Making a Splash: Up Your Iced Tea Game

The weather is still warm, at least where I am, and there’s no better time than to up your iced tea game. I’ll be talking about how I prepare iced tea (and iced tisanes), and then how you can amplify the flavour by adding some simple ingredients to make it even better than it was before.

For me, iced tea/tisanes start quite simply. I scoop the dry leaf into the infuser portion of my pitcher (I use the Perfect Pitcher from DavidsTea) and I use basically about one-and-a-half times more dry leaf for iced tea than I would if I was making it as a hot tea. So if you normally use 1 teaspoon of dry leaf for a cup, use 1 and ½ teaspoon. It’s not an exact measurement, but it does make it a little bit stronger flavour wise before you start adding ice or other ingredients to it.

When making the tea base, this is the best time to add the sweetener. If you are cold steeping (or cold brewing), you can’t use regular sugar. Sugar will not dissolve in cold water – but other sweetener options do. Agave syrup and honey both do pretty well when dissolved into cold water. If you’re using heated water, sugar will dissolve. Basically, you’ll need to turn your sugar into a simple syrup at minimum if you want to use it in cold water.

Basic Simple Syrup: Heat equal parts granulated sugar and water in a sauce pan until it’s fully dissolved and simmers. You don’t want your simple syrup to boil or burn.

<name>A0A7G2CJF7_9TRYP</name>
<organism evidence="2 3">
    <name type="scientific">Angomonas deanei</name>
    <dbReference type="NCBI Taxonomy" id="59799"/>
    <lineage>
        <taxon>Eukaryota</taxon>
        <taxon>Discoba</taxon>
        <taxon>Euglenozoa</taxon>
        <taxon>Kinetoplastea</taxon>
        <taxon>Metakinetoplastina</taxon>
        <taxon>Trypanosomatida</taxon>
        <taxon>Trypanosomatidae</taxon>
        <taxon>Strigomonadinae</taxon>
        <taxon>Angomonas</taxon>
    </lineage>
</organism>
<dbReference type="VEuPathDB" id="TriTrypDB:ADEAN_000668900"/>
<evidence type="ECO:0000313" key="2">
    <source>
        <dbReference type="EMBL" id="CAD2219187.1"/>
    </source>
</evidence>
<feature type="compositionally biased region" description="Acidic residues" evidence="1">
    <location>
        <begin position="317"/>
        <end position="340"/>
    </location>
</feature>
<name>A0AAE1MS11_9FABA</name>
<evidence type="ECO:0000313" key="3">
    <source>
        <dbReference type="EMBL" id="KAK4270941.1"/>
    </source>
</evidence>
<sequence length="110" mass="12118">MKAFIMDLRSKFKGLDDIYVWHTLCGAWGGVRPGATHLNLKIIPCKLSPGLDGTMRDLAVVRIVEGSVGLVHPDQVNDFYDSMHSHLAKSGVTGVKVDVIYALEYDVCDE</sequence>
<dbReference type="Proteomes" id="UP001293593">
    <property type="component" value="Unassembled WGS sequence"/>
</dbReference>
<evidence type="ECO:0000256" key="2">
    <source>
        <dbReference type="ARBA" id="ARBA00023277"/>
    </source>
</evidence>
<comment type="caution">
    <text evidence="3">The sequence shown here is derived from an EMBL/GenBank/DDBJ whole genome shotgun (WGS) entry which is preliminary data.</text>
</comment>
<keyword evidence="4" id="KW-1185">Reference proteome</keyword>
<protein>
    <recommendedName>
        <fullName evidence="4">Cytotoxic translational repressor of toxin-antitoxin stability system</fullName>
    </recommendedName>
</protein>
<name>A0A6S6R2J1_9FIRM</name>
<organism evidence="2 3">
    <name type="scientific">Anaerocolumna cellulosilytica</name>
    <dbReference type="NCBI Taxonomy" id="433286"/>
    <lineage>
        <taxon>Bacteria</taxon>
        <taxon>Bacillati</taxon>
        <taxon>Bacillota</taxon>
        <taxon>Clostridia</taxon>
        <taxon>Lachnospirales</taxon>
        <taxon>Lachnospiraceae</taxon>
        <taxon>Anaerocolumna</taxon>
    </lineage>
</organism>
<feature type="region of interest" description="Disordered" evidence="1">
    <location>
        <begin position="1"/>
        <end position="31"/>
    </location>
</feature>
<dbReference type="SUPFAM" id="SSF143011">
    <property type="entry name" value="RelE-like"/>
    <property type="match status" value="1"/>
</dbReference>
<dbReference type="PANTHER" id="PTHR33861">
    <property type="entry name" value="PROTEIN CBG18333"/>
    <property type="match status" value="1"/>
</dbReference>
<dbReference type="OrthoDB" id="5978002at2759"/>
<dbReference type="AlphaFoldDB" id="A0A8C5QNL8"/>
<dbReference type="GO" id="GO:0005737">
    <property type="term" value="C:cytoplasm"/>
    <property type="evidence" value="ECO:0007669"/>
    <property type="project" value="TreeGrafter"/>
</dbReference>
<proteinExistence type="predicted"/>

I tend to put a bit of ice into each cup, and fill it with the iced tea/tisane until it’s about ⅔ full. There’s a lot of things that you can top your iced tea with. You’ll need your favourite matcha (blended or traditional; I opted for a straight/traditional matcha), a lemon (or lemon juice from a bottle), and some sparkling water or pop (soda).

And here are the beautiful drinks – and each of them just add a little something to the glass of iced tea and really changing the flavour profile by making it a little bit more interesting.

First we’ve got iced tea with lemonade. I’ve used lemonade before in drinks such as the Arnold Palmer and Matcha Lemonade. In the middle, I added a ‘shot’ of matcha into my iced tea – a matcha shot is a small amount of matcha whisked up. It really adds that vibrant matcha flavour that I enjoy, and in turn the iced tea adds a nice level of sweetness to the matcha. At the end, I’ve got a lovely layered drink! This iced tea was topped off with unsweetened sparkling water. You can also do this with soda water or seltzer, but if it has sugar, it may not layer as nicely.

Fun Fact! The more sweet a liquid is, the more it’ll sink. So when trying to layer a drink, put the sweetest liquid in the glass first to help maintain some well-defined layers.

Have you tried any of these methods of upping your iced tea game before? Let me know in the comments below or tag me (@onemoresteep) in your iced tea photos on Instagram.

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